In the end, it is consuming public that is then impacted with this malware. In the case of the ASUS attack, once a computer downloaded this malware, an encrypted message was then transmitted back to the Cyberattacker, which then alerted them that they now have a backdoor (or another way in) into that specific computer. From this point, the Cyberattacker then transmitted even more malware to the victim’s computer.
My thoughts on this?
These kinds of Cyberattacks are technically known as “Supply Chain Attacks”. This is actually a newer form of threat vector that is emerging, and slowly starting to make its way into the Cybersecurity Landscape. As the American public, we don’t hear too much about this, because the news is inundated about other forms of Cyberattacks, such as Ransomware, Crpytojacking, Social Engineering, etc.
These kinds of attacks have traditionally targeted manufacturers of durable goods, hence its name. For example, some time ago, I wrote an article for a client about this very same issue, but on a different theme. In this case, the Chinese were accused of implanting very small cameras into the motherboards of computers as they were being produced.
The intention was of course, to spy on American vendors, and the victims this time were the Amazon and Apple, even though both of them have denied that they were spied on.
But its not just computers that are being targeted, it is really anything that has an electronic component to it and which can receive and transmit data. This could be anything ranging from your Smartphone all the way to the new fancy car that you purchase.
The explosion of the Internet of Things (IoT) have made things even worse. This has only further proliferated the surface for more Supply Chain Attacks to take place, as more electronic gizmos are being connected all together.
It isn’t only until recently, most notably with the ASUS attack, that the software industry has now become a target of these kinds of attacks. But although in the end it is the customer that is the most impacted by this, it is also the software vendor’s brand and reputation that is going to take a huge hit as well. Except for Microsoft, most of the American public has garnered a certain level of trust with the hardware and software vendors from whom they have purchased products from.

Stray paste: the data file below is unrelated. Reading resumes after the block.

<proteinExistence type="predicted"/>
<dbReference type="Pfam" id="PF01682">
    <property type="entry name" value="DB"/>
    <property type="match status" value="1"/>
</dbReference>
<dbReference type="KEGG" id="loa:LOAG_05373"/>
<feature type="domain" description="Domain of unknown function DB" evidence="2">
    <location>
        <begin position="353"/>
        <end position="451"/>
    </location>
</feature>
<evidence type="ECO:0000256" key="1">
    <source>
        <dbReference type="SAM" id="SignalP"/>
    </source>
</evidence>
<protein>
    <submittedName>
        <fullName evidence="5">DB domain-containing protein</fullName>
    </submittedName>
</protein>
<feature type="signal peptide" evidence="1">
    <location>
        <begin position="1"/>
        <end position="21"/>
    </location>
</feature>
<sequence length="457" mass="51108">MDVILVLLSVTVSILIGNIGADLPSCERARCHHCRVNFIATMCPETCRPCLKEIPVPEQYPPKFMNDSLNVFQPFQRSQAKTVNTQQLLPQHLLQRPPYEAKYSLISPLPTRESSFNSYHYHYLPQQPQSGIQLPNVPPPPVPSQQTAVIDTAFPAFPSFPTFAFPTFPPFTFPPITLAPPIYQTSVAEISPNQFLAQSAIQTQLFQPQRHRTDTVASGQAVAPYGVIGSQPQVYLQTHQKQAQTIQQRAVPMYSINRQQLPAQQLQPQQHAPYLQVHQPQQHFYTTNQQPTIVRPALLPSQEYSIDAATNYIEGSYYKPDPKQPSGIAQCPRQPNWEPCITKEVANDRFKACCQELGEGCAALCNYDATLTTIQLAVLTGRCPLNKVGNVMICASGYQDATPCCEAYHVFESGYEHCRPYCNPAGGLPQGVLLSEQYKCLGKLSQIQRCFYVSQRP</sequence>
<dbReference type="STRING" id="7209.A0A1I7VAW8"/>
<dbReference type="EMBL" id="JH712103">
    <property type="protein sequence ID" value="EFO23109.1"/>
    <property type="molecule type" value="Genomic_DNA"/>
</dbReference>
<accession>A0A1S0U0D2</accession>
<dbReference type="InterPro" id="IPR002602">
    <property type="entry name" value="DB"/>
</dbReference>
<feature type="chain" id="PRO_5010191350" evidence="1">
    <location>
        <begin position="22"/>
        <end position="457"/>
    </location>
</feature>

Because of this, we also have assumed that any patches or upgrades that we receive from them will be safe for consumption by our computers, servers, workstations, and even wireless devices. In other words, this goodwill that has been generated has now been transmitted to their code signing procedures, because it has become an extension of brand trust as well.
But with the ASUS attack, nothing can be taken for granted anymore. Unfortunately, we have to assume that everything out there is unsafe and hope and pray that when we do actually download a patch or an upgrade, no harm will come of it. But in wake of this, the Cybersecurity community has offered three general tips that the CIO, CISO, or IT Security Manager must take heed of. They are as follows:
*Know the process of the code signing process that resides in your company. Take particular notice of there the Public and Private Keys are stored for this.
*Have a comprehensive audit trail implemented to keep track of who is involved in the code signing process and establish a chain of custody for those keys as just described previously.
*Establish a set of checks and balances. In other words, give access to those employees that must absolutely be involved in the code signing process.
Finally, more technical information about the ASUS Attack can be found at this link: